6 Highlights Not to Miss In the Louvre's Islamic Art Collection

The Louvre's Islamic art collection, the youngest of the museums's eight departments, is now housed in the magnificent Islam gallery opened in 2012 after a decade of construction. It's the most significant architectural project since the Louvre's glass pyramid debuted in 1989. Under a billowing glass and metal roof that resembles a magic floating carpet, the new gallery houses the largest and most significant collection of Islamic art in Europe. 18,000 treasures on three floors, stretch from Europe to India and showcases "Islam as a refined, peaceful civilization".

The dazzling glass canopy that hangs over La Cour Visconti, a 19th-century courtyard, is pierced with thousands of tiny holes to allow daylight to filter through and change the mood as the day progresses. The new glass veil of gold metal covers the courtyard like the wings of a dragonfly. The collection includes Moghul-era carpets from India; miniature paintings from Iran depicting the Thousand and One Nights; a stellar silver and gold inlaid basin from Egypt circa 1330-40; treasures from Egypt's slave dynasty and a reproduction of mosaics that adorn the Grand Mosque to recreate the grandeur of Baghdad. Let's look at six works housed here that you're not going to want to miss.

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1. The Monzon Lion

The Monzon Lion

Found at Monzon de Campos in Spain in the 19th century, the bronze lion served as a fountain spout. Epigraphic analysis dates it to the 12th or 13th century. It's one of the few metal artifacts from this period to have survived. The intricately decorated water vessel is inscribed with a series of good wishes.

2. Glass Bottle with Coat of Arms, 1250 to 1500

Bottle with Coat of Arms

Decorated with enamel and gold, these types of bottles were used as luxury items to decant wine in the 13th and 14th-centuries. The bottle is adorned with a coat of arms - an eagle with spread wings - and is thought to be that of an emir or nobleman in the service of Sultan al-Nasir Muhammad - the ninth Mamluk sultan of Egypt. (We show the bottle sideways, above.)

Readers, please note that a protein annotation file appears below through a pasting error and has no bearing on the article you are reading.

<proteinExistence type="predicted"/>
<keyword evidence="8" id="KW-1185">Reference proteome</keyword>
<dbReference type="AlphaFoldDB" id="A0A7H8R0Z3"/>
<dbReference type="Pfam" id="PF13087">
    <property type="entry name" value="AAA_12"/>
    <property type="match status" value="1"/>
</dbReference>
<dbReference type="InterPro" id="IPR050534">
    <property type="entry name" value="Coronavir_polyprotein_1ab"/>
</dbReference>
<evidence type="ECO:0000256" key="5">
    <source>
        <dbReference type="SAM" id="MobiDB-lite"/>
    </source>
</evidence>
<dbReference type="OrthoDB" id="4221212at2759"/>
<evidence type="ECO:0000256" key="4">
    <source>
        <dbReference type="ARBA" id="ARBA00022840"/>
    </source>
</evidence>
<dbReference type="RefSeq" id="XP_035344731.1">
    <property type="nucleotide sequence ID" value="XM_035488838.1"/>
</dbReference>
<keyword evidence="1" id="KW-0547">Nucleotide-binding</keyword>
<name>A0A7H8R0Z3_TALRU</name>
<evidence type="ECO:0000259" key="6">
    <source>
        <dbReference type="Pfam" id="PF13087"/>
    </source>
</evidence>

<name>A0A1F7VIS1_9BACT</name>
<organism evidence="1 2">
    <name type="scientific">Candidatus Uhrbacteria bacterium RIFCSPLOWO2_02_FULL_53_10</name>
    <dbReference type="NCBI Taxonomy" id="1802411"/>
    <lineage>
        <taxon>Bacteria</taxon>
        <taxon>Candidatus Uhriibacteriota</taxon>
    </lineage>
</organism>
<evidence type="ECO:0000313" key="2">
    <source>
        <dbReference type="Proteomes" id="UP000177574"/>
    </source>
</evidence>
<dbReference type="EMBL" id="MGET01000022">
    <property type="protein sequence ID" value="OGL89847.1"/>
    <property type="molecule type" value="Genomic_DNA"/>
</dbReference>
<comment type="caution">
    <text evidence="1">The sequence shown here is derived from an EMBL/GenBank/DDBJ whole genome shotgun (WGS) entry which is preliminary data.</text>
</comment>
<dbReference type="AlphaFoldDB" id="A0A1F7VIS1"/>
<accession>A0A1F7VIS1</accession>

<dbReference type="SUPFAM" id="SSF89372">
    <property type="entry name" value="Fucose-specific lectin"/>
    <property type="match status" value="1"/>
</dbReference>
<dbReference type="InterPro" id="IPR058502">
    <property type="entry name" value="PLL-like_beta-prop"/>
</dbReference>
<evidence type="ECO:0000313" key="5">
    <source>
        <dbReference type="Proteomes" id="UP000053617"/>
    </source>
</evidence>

3. Double Folio from the Qur'an, 632 to 1000

Qur'an

Many of the early copies of the Qur'an are only found in fragments. This rare double folio is from a manuscript charred by fire. The compact text is copied on parchment and is written in dark ink, embellished with colored punctuation marks and gold ornamentation.

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4. Dish Adorned with Calligraphy, 1000

Dish Adorned with Calligraphy

The elegant dish is one of the finest examples of epigraphic decoration characteristic of first-century Central Asian ceramics. Its meticulous script suggests it was done by an expert calligrapher. The inscription is written in Arabic, "Magnanimity tastes bitter at first, but sweeter than honey in the end."

5. The Shroud of Saint Josse, 632 to 1000

The Shroud of Saint Joss

Considered a landmark in early Islamic silk weaving, the fragment is the only known surviving silk textile produced in the royal workshops of the Samanid dynasty of Iran. The story goes that it was woven for the Camel-Prince, Abu Mansur Bakhtegin. After he was beheaded, it was brought back from the First Crusade as a gift to the Abbey of Saint-Josse in Normandy. The rare textile was used to wrap the bones of Saint Josse in 1134. It was transferred to the Louvre after the French Revolution.

6. Celestial Globe, 1144

Celestial Globe

It's the oldest known globe from the Islamic world. According to the inscription, the globe was made by an astronomer or instrument maker. Each of the 1,000-plus stars are represented by a dot of silver, a technique unknown in the West. The celestial globe shows a precise three-dimensional model of the universe, including the Milky Way.

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Louvre Islamic Art History

Cour Visconti

In 1893 a Muslim art section was created at the Louvre. Then, in 1905, the first room dedicated to the Islamic collection opened in the Department of Decorative Arts. Finally in 1932, the Department of Asian Arts at the Louvre was officially created.

The collection was enriched by many personal donations, including from the Rothschilds. After World War II, the Asian works were moved to the Musée Guimet and the Islamic section merged with the Department of Near Eastern Antiquities. In 1993, the creation of the Grand Louvre made room for the Islamic collection - a decade later, the Louvre announced the eighth department dedicated to Islamic art. The new Islam gallery opened on September 22, 2012 in the restored facades of Cour Visconti.

Links to the 8 Departments of the Louvre


Egyptian Antiquities Greek & Roman Art
Near Eastern Antiquities Islamic Art
Paintings Sculptures
Decorative Arts Prints & Drawings

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